Forced by circumstances (and an especially pragmatic client), I've recently been asking peers and "the blogosphere" the apparently naive question, "is it important to do automated testing and clear up what Mike Cohn calls 'manual test technical debt?'"
Theoretically, if you have no Big Upfront Design and you also have no automated test suite, you're pretty much just building a big unplanned mess and you'll never be able to change anything for fear of breaking something else. I understand that, and so does my pragmatic client. But can this issue be quantified? Aside from feeling somewhat inadequate when reading agile theory, I mean.
The reason it's important to ask this question is that setting up and maintaining automated testing is expensive. Unlike many agile practices, which can be set off with some sharpies and a clean wall, automated testing requires a large scale capital expenditure to bring one or more testing packages into an organization, and then some significant strategy development, staging, and training of resources to put those new packages into use and to keep them running.
You need some compelling financial case to show the likely return on an investment which may be half a million dollars for software alone in a medium sized corporation. So how much is it worth to clean up your manual test technical debt?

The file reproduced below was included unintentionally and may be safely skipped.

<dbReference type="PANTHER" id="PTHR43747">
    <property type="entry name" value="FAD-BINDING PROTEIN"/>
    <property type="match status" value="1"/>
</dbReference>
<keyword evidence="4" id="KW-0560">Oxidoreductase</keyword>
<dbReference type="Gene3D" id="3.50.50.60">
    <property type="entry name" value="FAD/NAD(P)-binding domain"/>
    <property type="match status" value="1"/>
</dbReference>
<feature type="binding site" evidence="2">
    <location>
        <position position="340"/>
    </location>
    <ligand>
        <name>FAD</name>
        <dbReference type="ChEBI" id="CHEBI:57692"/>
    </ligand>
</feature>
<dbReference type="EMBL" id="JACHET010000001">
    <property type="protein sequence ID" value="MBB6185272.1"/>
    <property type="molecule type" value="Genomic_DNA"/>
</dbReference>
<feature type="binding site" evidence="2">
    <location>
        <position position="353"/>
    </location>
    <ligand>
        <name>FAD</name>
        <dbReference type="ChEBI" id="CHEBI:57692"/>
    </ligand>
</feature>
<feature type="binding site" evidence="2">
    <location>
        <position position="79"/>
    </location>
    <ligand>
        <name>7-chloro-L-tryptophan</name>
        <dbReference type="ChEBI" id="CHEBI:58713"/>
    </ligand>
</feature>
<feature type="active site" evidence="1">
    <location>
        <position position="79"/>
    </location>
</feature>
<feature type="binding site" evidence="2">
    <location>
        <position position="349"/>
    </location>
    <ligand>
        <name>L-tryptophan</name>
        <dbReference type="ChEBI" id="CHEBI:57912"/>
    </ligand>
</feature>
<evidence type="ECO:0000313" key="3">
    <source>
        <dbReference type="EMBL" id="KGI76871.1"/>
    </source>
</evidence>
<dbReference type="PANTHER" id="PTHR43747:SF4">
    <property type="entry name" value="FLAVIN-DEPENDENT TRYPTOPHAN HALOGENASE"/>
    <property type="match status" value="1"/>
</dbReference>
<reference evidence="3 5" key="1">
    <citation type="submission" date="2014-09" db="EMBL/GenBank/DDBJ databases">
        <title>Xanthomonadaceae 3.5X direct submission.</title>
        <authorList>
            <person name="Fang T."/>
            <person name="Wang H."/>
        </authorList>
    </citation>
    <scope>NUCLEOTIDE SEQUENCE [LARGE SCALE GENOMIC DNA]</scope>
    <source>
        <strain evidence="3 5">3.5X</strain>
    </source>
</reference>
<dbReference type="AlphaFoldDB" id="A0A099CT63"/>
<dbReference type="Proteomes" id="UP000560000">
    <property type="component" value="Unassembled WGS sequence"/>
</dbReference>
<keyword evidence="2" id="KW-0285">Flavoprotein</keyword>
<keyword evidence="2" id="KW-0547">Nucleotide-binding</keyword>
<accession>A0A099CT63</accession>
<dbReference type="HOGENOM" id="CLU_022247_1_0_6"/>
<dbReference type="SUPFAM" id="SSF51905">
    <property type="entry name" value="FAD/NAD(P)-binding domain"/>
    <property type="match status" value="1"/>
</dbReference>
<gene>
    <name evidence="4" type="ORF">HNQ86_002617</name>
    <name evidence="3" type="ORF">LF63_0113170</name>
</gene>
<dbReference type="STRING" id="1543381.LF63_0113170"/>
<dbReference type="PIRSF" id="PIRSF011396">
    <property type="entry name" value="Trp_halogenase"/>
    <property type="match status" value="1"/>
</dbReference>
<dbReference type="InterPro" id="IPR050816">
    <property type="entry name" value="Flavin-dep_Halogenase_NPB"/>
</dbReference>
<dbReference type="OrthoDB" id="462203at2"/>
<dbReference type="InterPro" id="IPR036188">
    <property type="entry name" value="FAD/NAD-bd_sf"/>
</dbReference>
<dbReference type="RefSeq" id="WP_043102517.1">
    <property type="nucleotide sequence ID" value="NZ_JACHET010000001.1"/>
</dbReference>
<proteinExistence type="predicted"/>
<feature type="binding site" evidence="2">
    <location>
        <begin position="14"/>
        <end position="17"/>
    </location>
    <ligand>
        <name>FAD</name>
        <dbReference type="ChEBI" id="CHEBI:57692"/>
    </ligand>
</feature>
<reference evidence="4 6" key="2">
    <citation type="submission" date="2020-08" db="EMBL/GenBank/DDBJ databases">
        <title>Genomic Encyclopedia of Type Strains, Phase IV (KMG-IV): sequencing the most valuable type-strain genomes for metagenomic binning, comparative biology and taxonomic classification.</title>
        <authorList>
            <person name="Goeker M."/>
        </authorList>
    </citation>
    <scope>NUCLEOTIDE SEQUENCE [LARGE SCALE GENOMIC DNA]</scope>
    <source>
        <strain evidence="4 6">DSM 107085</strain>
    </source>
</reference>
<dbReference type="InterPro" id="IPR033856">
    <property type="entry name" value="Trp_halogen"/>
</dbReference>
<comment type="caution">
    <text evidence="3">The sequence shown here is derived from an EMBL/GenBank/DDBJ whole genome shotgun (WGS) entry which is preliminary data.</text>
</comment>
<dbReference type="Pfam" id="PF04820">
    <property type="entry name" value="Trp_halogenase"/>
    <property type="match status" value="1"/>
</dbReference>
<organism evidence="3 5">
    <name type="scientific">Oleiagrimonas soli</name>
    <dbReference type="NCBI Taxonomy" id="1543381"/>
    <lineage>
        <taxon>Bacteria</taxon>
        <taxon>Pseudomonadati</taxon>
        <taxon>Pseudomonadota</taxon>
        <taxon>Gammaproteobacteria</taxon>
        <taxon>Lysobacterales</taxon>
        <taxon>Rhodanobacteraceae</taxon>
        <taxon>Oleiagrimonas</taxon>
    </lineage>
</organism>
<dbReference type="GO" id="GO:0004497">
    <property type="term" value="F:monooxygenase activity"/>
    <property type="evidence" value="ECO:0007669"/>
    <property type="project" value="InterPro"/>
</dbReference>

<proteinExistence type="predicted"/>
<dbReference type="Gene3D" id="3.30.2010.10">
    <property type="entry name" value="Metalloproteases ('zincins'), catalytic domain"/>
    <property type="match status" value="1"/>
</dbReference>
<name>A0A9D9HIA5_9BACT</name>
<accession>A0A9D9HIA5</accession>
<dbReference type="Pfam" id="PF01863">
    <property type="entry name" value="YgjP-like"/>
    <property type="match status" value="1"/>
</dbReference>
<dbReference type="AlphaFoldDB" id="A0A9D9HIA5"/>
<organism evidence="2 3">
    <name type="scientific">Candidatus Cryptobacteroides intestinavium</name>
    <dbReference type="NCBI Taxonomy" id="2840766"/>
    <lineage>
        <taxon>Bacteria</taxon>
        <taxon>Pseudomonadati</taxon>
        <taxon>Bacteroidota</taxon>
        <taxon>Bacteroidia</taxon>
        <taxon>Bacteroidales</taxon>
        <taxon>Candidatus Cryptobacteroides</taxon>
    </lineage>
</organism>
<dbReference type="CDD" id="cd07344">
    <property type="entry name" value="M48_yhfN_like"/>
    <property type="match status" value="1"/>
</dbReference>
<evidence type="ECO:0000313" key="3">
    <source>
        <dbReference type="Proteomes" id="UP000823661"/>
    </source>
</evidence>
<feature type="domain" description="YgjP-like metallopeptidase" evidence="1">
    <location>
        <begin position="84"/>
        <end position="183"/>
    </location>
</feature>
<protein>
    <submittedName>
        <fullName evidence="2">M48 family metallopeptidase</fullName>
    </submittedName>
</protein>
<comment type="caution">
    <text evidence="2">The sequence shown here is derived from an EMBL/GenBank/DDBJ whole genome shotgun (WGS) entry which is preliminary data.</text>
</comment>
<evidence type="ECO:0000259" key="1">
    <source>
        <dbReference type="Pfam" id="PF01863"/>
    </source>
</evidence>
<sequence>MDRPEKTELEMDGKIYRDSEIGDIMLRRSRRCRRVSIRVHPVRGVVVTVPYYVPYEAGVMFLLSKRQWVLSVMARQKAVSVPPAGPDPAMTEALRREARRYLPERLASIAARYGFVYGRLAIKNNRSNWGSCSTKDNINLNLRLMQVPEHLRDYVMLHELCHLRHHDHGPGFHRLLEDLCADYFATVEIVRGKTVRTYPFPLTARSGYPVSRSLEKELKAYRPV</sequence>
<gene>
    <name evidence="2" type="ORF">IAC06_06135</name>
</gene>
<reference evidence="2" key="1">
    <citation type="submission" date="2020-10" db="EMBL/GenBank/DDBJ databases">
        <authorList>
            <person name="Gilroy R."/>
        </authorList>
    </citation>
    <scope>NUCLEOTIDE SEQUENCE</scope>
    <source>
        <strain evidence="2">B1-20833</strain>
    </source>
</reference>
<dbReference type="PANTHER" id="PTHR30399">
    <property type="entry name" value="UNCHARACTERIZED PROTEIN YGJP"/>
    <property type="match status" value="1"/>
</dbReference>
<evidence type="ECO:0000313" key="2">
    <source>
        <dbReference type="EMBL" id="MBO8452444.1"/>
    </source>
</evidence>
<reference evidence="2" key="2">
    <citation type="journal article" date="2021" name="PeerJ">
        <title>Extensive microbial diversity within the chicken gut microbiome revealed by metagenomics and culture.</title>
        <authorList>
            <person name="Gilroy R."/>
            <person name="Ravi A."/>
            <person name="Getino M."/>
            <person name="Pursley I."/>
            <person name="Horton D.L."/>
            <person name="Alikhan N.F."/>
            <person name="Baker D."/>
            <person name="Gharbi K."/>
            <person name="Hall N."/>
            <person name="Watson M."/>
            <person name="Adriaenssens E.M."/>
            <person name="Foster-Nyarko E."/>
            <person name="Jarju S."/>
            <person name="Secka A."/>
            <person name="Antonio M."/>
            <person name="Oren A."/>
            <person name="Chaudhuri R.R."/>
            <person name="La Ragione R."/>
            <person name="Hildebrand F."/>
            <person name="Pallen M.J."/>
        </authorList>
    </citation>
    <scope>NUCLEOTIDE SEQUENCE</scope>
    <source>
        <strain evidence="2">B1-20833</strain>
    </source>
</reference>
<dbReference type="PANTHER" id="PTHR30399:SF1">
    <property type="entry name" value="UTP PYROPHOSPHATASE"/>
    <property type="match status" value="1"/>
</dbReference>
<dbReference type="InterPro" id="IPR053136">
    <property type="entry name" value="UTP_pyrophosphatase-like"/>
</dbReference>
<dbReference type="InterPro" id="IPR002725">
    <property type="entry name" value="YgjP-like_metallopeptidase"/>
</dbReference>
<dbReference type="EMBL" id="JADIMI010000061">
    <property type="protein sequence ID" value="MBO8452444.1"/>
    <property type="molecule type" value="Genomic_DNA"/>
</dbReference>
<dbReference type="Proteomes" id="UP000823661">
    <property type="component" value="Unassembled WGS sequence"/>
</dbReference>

There are some related questions out there with quantified answers. Gartner andCAST
have recently published estimates of how much technical debt is out there globally and on a per-application basis ($500B and $1M, respectively). "Technical debt" is defined by these studies as "the cost of dealing with delayed and deferred maintenance of the application portfolio." As most people who worry about technical debt note, this "cost to fix" is not the same as what it costs the business to have a software emergency of some kind, or to be slow in rolling out enhancements to the software. And of course this "cost to fix" is not exactly the same as the cost accrued by an organization due to the lack of automated testing. But it's a handy statistic to be able to throw around.
Within your own organization, you may want to look at the following, in terms of making your business case:
It's all very well and good for us zealots to say things like "without automated testing, you Just Aren't Agile." But if you're looking to get your CFO to release significant funds, you'll want a case relevant to the company bottom line, not just an alignment with some invisible Agile Correctness measure.